The University of Montana

Archive for the ‘Web’ Category

Homepage tools get revamped

In Projects, Web on January 12, 2012 at 9:18 am

A few subtle but significant changes are in the works for The University of Montana’s homepage complex. New and improved tools are available for you to try out now in a beta site.

UM web developers would like your feedback on changes described below. To help the effort, go to beta.umt.edu, use the tools and click on the feedback tab on the left side of the screen to report your experiences.

In addition to the visible changes, the new site is hosted on a cluster of four servers rather than a single server, which should enhance speed and availability.

“We can upgrade one server while the others are in operation,” says Tom Battaglia, who heads up the IT web group. “We’ll have no planned downtime. And we’ll sleep better.”

 

What to look for

 

Login

 You can log into UM’s central authentication services with your NetID directly from the new homepage. The link is on the tip right between the Directory and Search options. If you are logged in, your name appears on the page. You can click on your name to access secure services like CyberBear, UMOnline and student email without having to authenticate again.

In the future, you will see a notice when you have official messages waiting for you.

Enhanced search

The new search tool returns more than just web pages and featured UM links. Now you get People and Places. People results are pulled from the campus directory, while Places are connected to the campus map. The results page also displays results from a UM acronym database, an idea that came from the University’s incentive award program.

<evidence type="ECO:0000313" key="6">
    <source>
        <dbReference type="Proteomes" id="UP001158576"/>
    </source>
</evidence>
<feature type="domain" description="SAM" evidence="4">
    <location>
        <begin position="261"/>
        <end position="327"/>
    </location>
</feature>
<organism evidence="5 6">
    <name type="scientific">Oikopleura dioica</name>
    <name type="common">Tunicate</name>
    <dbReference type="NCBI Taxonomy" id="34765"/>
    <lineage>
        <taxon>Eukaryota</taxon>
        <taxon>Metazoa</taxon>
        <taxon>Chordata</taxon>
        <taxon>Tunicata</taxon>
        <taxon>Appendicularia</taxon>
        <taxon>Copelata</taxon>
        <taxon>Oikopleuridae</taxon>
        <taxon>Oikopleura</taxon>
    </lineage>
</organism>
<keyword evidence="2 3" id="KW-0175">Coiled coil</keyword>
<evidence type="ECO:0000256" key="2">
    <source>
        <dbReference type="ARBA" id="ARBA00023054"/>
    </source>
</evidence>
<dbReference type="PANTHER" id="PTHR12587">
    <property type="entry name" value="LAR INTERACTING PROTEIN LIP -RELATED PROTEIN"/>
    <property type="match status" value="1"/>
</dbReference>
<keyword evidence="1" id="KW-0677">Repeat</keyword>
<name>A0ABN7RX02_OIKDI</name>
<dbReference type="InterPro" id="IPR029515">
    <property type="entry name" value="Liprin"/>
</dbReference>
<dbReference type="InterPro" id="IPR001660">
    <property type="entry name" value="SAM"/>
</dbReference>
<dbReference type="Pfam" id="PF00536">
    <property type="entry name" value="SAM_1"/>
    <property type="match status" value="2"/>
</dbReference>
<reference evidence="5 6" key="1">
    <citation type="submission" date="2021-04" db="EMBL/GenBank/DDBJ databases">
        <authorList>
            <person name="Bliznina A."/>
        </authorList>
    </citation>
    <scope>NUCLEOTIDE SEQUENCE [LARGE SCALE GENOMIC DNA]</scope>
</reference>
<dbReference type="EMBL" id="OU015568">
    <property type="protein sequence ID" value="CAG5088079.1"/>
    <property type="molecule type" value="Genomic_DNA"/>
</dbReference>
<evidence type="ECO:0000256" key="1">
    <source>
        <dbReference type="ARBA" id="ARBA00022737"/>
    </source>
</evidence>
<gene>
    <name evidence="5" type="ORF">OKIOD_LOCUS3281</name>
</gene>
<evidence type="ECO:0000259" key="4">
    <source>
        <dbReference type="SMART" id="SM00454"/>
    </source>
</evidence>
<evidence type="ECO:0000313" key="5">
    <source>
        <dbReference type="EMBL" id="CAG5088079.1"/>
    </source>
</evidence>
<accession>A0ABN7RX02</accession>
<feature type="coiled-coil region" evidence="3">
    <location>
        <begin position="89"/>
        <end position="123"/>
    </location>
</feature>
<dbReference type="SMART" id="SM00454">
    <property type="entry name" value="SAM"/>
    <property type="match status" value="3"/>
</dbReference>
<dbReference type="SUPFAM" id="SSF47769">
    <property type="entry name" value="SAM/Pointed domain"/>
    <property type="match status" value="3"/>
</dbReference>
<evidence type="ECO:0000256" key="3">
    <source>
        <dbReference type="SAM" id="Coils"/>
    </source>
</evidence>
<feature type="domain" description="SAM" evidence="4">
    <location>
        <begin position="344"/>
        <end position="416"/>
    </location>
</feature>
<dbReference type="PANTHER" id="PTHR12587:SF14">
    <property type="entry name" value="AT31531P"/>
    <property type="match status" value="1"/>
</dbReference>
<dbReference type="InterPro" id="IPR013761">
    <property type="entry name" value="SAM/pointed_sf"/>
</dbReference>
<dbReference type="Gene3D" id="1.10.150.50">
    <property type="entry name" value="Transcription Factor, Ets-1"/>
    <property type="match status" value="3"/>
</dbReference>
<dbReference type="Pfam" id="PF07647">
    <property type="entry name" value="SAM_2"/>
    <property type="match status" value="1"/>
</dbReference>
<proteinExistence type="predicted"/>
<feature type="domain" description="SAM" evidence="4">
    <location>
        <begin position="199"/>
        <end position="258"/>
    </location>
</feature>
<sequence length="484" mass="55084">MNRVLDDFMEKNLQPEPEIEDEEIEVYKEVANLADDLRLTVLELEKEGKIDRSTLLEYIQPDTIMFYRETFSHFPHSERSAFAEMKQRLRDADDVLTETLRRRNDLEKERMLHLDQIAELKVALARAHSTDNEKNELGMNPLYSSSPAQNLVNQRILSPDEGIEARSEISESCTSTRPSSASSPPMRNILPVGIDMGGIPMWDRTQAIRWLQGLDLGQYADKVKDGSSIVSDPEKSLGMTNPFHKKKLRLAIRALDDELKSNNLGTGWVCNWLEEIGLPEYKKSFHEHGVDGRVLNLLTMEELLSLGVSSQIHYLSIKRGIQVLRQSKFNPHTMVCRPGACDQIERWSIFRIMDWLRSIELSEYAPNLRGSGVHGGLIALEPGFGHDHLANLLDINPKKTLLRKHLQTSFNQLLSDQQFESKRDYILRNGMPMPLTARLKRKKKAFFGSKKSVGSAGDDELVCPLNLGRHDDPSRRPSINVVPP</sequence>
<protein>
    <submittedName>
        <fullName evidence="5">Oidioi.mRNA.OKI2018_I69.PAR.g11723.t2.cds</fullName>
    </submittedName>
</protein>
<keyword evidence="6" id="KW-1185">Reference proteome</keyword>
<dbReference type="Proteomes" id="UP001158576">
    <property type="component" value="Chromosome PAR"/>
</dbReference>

Directory

The directory tool streamlines the people search process. Two input fields—Last Name and First Name—have been collapsed into one. And search results are displayed on a single page, rather than requiring you to scroll through multiple pages. For UM employees, you can click on the department name to view all of the people who work in that department.

Default tab

On the current UM homepage, you can choose which tab you want to set as your default, such as “Current Students” or “Faculty & Staff.” The new site will simply return you to the last tab you were on during your previous visit.

Feature stories controls

The navigation for the feature stories at the top of the homepages has been simplified. Now there are arrows on either side of the graphic to allow you to scroll through the features, taking up less space on the screen.

Photo gallery

A photo gallery has replaced the postcard gallery. The plan is to allow people to submit photos for possible inclusion in the gallery.

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Community Hub goes live

In Communication, Innovation, Media, Projects, Web on January 9, 2012 at 10:00 am

Social media creates a paradox for college campuses. While Facebook, Twitter and other networks help build campus communities, those communities have been disconnected from the University’s web pages.

Now there’s a tool that facilitates a connection between the two. It’s called Community Hub.

Community Hub is a searchable directory of UM-related social media channels developed by the IT web team. You can use Community Hub to find UM content in Facebook, Twitter, Flickr and YouTube. It also catalogs UM blogs and email listservs. Sites are searchable by keywords and categorized by subject and social media platform.

“For incoming students it’s a great way to get involved,” says Jamie Robertson, a Community Hub developer.  “You might not know that there’s a backcountry ski club, but you can find out that there’s a group and they have a blog. Or you can search by type, so if you want your Facebook page to have all of the cool stuff going on at UM, you can just look at who has Facebook pages.”